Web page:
By Francis M. Smith
When you are pursuing a claim to seek compensation for injuries you suffered in an accident caused by someone else, it's important to make sure that you include in your claim all the economic losses that you suffered due to your injuries. The unpaid medical bills that have piled up from the treatment your injuries received may be extensive, but they still don't show the whole picture of how much your injuries have cost you financially. You have a right to seek compensation not only for the money your injuries forced you to spend, but also the money your injuries prevented you from earning. Lost income represents a category of injury damages that encompasses both earnings missed at your current employment because you were hurt too badly to work or needed to attend medical appointments, and potential earning opportunities that you were unable to pursue due to your injuries.
If you have a regular full- or part-time job working for an employer, your lost income is fairly easy to You are only allowed to recover "net lost wages"- meaning your lost wages minus any disability payments you may have received. In order to obtain records of your lost wages for your settlement negotiation or injury lawsuit, you or your attorney can ask your employer, supervisor, personnel department, or other relevant party at your workplace to compose a letter using company stationery detailing your missed time. This document should include your full name, position or job title within the company, your rate of pay, your typical work schedule, and the amount of time (in hours or days) that you were out of work following your accident. This letter will serve as evidence of the employment compensation you would have received if you had not been hurt.
Many companies offer their employees some amount of paid time off, in the form of sick leave, vacation time, or a generalized PTO pool that serves as both. If you used any of this time to cover part or all of the period you were unable to work because of your injuries, this does NOT mean you need to subtract that time from your lost wages calculation. Paid sick leave and vacation time are part of the employment compensation your employer pays you, and if you had not needed to use that PTO because of your injuries, you would have had it available for family vacations or flu season. Using up this paid time for your injuries is treated as lost compensation, just as if you hadn't been paid at all.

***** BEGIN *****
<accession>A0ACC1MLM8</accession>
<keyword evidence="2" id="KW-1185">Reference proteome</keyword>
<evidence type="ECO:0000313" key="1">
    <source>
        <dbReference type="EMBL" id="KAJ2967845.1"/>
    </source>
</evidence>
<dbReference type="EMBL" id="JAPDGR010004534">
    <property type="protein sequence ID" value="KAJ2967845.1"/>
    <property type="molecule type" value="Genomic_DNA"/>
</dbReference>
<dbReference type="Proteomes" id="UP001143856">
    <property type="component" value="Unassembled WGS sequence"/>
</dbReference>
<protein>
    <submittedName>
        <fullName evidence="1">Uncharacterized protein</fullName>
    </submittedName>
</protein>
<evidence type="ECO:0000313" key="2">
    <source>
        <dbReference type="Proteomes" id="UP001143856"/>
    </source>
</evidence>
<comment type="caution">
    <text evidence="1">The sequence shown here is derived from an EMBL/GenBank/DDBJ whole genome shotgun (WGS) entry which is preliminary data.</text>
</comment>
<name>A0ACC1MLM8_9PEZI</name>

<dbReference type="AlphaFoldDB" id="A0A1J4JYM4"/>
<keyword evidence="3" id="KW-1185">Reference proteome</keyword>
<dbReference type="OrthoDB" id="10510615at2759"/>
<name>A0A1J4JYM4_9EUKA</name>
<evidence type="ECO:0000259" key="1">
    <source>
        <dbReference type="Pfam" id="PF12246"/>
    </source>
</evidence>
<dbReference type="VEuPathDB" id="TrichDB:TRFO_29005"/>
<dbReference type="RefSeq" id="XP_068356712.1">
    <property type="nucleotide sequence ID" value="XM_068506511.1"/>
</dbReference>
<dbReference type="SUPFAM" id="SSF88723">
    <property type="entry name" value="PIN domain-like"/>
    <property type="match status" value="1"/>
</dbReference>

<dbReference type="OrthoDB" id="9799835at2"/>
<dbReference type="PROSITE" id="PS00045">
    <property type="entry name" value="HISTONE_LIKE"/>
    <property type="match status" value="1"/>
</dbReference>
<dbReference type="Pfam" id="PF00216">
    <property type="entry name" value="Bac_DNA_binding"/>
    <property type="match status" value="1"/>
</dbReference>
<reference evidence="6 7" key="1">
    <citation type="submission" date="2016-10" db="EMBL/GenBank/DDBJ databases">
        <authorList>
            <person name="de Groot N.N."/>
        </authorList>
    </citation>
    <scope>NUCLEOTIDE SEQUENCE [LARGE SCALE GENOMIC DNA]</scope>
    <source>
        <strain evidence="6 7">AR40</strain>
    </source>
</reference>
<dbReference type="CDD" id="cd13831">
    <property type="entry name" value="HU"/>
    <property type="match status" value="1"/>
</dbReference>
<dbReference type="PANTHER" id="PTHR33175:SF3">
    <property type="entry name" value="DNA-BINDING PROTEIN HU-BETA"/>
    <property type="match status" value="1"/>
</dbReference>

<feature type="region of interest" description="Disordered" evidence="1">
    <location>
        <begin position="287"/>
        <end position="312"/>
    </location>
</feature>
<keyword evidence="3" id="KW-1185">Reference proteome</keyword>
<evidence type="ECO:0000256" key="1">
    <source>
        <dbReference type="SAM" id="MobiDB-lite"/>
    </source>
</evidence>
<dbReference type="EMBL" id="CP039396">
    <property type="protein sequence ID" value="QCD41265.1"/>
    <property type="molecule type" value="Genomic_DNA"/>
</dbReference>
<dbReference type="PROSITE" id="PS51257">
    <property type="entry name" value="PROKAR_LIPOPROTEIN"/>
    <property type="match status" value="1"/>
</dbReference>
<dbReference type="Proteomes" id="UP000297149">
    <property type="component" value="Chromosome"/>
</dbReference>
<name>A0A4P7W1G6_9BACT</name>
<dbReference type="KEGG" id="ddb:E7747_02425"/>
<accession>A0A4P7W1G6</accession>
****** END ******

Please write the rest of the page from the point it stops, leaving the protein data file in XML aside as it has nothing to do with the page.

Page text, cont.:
If you work a seasonal job, are self-employed, or have an otherwise non-standard form of employment, it can be a little more challenging to document your lost wages than if you had a regular schedule, hourly wage, and employer. In this case, you can use any form of documentation of your earnings that you have available – invoices and billing statements, payment records, and the like. Perhaps the most reliable and complete method of proving your earnings, if you have been in the same business for several years, is through the use of your tax records. If your earnings are relatively consistent from year to year, you may only need to provide your most recent personal income tax information (a W-2 form or in some cases a tax return). On the other hand, if the past year was particularly bad for your business, you may wish to provide a few years' worth of information to give a more complete view of your customary earnings. Remember to safeguard your privacy when presenting tax information as evidence: the only part of your tax return relevant to these proceedings is your annual gross income. Anything else – exemptions, tax deductions, and the rest – are private and none of the insurance company's business.
When you are calculating the total value of your injury claim to make or evaluate a settlement offer, remember that lost income is separate from the medical costs of your injuries, and does not factor into calculations for non-economic losses such as pain and suffering. Non-economic damages are sometimes assigned a multiplier, which is applied to the medical expenses associated with your injuries, and other economic losses – including lost wages and property damage – are added on after the multiplier is factored in. For instance, if you were in an accident that inflicted “hard injuries” like a concussion or broken bones, your pain and suffering multiplier might be four times the amount of your medical costs. Say your doctor bills total $4000, and your lost wages add up to $1200. Your damages calculation for all these losses would be ($4000 x 4) + $1200, or $17,200. From there, your settlement figure could go up or down, depending on other factors in your case. Note that in many insurance companies, multipliers have been discarded in favor of complicated computer algorithms, dependant on the information fed to the computer software by the adjuster.
If you or a loved one have been injured in a serious accident, please contact me or call me at 908-233-5800 for a free consultation.